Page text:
Marquette-based company awarded US Space Force contracts to clear space junk
The U.S. Space Force has awarded contracts to a Marquette company founded by three NMU alumni to research methods of clearing space junk from Earth’s orbit.
Troy Morris is co-founder and Director of Operations for Kall Morris, Inc. He says there are 47,000 trackable (objects larger than 10 cm) debris objects—amounting to 10 million kilograms of material—that threaten communications networks running all kinds of systems, such as for cell phones and airplanes.
“We saw it in Canada, just in July, where their network system went down for a few days and you couldn’t call 911 or the pizza place. You couldn’t fill up your tank or take a flight.”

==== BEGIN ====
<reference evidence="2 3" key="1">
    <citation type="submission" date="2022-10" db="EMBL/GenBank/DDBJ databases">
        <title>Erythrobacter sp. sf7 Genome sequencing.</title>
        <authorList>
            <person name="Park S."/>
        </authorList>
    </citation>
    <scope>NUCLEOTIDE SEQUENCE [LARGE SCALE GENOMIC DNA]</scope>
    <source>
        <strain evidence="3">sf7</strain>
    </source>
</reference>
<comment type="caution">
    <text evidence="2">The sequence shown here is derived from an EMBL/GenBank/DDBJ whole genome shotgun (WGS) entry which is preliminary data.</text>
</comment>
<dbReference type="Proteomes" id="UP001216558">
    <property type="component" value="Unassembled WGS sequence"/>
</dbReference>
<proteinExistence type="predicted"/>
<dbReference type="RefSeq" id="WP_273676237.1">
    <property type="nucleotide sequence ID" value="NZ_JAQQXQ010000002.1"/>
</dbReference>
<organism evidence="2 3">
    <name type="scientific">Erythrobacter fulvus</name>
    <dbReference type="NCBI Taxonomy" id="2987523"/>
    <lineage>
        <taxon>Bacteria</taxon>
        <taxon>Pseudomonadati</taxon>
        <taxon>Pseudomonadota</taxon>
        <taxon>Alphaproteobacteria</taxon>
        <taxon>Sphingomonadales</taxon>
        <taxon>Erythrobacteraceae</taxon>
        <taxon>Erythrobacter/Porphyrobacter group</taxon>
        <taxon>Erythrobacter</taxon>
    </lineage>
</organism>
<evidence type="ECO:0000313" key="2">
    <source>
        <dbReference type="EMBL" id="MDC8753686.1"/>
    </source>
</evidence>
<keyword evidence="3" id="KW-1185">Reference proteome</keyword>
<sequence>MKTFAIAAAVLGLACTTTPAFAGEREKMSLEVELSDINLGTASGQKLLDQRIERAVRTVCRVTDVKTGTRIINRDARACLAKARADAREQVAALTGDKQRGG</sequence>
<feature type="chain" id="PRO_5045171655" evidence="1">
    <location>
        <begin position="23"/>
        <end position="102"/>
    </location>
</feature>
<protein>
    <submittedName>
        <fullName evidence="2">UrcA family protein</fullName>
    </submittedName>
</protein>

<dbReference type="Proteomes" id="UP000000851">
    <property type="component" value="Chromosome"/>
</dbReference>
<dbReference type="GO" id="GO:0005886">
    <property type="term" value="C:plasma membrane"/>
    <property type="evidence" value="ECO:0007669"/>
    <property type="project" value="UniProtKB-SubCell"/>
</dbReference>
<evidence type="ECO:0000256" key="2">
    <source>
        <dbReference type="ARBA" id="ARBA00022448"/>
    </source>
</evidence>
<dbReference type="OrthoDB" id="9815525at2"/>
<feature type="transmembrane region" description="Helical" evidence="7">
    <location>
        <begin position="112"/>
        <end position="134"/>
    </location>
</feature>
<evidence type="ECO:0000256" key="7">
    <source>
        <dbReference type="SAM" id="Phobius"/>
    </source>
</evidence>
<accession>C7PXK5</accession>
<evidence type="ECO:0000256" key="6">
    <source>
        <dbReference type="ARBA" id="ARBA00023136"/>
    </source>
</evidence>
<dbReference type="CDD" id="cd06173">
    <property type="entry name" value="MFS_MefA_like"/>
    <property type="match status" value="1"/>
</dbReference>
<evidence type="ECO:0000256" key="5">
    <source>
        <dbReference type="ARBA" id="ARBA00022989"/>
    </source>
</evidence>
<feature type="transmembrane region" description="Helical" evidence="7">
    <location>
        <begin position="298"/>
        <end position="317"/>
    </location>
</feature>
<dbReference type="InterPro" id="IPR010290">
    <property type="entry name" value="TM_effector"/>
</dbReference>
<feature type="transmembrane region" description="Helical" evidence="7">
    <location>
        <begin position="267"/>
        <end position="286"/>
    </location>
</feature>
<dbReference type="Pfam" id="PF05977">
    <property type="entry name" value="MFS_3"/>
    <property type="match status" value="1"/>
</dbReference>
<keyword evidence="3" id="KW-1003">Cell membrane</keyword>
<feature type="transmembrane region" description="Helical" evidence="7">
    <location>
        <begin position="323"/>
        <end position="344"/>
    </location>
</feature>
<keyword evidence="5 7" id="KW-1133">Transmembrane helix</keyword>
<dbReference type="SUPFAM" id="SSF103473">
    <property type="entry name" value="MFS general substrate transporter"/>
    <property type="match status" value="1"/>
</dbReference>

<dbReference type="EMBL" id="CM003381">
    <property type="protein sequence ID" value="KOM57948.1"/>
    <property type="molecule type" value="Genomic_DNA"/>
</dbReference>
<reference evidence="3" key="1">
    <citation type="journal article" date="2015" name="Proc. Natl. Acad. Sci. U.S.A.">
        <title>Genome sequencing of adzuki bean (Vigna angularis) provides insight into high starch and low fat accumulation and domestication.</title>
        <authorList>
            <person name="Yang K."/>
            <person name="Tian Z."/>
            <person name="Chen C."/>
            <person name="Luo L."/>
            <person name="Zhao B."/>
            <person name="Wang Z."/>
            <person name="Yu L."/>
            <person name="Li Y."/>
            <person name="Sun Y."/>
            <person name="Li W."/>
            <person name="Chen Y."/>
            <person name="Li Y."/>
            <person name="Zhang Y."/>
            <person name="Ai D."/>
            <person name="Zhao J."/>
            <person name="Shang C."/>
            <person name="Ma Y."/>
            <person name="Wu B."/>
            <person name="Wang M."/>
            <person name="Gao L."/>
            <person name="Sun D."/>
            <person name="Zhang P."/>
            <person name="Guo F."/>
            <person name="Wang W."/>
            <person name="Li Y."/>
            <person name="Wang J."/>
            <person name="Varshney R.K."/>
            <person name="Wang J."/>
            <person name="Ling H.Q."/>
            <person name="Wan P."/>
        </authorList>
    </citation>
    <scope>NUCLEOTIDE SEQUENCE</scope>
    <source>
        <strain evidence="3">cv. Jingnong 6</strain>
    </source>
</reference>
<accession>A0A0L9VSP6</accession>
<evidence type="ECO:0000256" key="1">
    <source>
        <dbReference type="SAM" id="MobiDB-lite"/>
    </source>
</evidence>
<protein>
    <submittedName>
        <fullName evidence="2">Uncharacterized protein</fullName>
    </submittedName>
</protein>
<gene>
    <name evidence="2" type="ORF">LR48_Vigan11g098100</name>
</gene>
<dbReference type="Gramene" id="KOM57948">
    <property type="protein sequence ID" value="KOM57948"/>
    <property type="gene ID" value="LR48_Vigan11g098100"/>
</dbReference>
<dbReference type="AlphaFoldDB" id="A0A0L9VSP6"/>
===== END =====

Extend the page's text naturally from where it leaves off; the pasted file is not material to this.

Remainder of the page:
Morris says with that much junk circling the globe, it’s only a matter of time before someone on the planet itself gets hit.
“There’s a 10-percent chance that there will be a casualty of space debris on the ground in the next decade.”
The contracts are worth $750,000. They’re to find out (in laypeople’s terms) how a good set of arms to grab debris can be made, how to stick something to an item in space so it can be tracked, and how a good orbit for a junkyard or collection spot for the debris can be identified.
KMI is working with Stanford, MIT, and the University of Southern California to determine the feasibility of technology to remediate the space debris problem. Morris says those projects will be completed by the end of the year, and the company is looking to develop prototypes next year. He hopes to actually have a mission within the next two years.